During the inaugural U.S.-India Strategic Dialogue in 2009, President Obama identified India as an indispensible partner in shaping a future of security and prosperity for all nations. Minister of External Affairs S.M. Krishna and Secretary of State Hillary Rodham Clinton reaffirmed their support for this vision and recognized the instrumental role of a strong bilateral security relationship in confronting common challenges and furthering our shared aims. The two leaders resolved to further strengthen security cooperation, including through expanded dialogues and exercises as well as the sharing of advanced technologies.
Counterterrorism: Counter-terror cooperation is a pillar of the U.S.-India relationship and reflects our increasingly shared outlook and strategic vision. The Homeland Security Dialogue, inaugurated in New Delhi in May, provides a robust framework to expand our counter-terrorism cooperation in a number of areas, including port and border security, megacity policing, and combating illegal finance and counterfeiting. The United States and India held their ninth meeting of the Joint Working Group on Counter-terrorism in March in New Delhi. The United States also strongly supported India’s candidacy for chairing the UN Security Council Counter-terrorism committee, and identified India as a core member of the newly created Global Counterterrorism Forum. The United States and India have called for the elimination of terrorist safe havens and networks in Afghanistan and Pakistan in the interest of regional security and stability.
Maritime Security: U.S.-Indian maritime security was codified in the Indo-U.S. Framework for Maritime Security Cooperation in 2006. Since then, our two nations have cooperated to address Somalia-based piracy, disaster relief, illicit trafficking in weapons of mass destruction and enhancing maritime domain awareness. The United States welcomed India’s decision to chair a plenary of the Contact Group on Piracy off the Coast of Somalia in 2012.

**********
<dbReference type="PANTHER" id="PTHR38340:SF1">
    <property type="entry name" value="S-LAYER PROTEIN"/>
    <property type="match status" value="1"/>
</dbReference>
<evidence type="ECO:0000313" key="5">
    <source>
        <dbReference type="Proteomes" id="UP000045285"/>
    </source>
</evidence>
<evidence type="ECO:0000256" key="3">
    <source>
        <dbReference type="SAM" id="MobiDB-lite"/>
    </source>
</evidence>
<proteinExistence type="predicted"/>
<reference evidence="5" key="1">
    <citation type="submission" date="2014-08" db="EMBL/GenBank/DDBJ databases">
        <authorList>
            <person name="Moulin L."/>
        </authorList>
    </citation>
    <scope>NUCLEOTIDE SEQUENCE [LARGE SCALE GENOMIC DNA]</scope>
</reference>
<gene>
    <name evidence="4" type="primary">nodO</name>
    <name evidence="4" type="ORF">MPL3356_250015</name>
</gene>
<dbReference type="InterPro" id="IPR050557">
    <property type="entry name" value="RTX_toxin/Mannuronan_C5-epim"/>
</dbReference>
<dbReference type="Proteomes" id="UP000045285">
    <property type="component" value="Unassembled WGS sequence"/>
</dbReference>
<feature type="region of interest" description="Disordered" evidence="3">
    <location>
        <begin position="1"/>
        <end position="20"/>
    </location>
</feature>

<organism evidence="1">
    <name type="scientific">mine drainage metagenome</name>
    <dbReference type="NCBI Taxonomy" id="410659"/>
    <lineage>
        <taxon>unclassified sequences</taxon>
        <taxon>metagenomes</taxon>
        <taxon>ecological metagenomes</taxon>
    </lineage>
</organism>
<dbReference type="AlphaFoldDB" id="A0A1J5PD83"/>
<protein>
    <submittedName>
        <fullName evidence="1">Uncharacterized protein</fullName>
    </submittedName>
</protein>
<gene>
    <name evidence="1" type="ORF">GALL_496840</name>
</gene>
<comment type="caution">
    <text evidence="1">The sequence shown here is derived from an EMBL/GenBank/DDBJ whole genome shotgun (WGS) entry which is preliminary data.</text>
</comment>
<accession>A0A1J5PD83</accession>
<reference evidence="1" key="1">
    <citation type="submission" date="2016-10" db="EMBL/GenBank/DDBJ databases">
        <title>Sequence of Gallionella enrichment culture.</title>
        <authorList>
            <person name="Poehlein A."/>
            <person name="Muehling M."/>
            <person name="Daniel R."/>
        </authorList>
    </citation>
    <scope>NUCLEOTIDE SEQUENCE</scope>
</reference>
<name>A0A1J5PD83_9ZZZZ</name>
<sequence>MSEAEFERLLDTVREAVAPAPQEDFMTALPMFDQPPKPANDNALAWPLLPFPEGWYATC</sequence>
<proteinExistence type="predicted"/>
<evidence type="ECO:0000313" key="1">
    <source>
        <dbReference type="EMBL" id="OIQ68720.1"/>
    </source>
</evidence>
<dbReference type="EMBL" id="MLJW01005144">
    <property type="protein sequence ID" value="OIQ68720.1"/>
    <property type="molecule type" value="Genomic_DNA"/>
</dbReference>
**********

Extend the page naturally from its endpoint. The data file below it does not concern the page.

Cyber Security: Our two nations´ governments, businesses and consumers are faced with an increasing variety of cyber threats, and there is a need to further improve computer security readiness. To that end, the United States and India signed on July 18 a Memorandum of Understanding (MOU) between our two nations' Computer Emergency Response Teams (CERTs). This MOU will improve understanding and exchanges between our countries on the issue of cyber-security and protecting critical national infrastructure from cyber-attacks.
Peacekeeping: Both the United States and India want UN peacekeeping to succeed. Our overriding objective is to ensure peacekeepers work with realistic, achievable mandates, are adequately resourced, and receive the support necessary to ensure their success. In March, the United States and India resumed the Joint Working Group on UN Peacekeeping to help achieve that objective. The two sides agreed in principle to collaborate in eleven areas on this vital global effort.
Defense cooperation plays a central role in the overall strategic partnership and supported creative and ambitious initiatives to further deepen this cooperation. The United States remains committed to offering India world-class defense platforms and developing a partnership that includes efforts to jointly develop cutting-edge technologies. The recent conclusion of the $4.1 billion deal for C-17 aircraft provides India a strategic airlift and humanitarian response capability unique to region.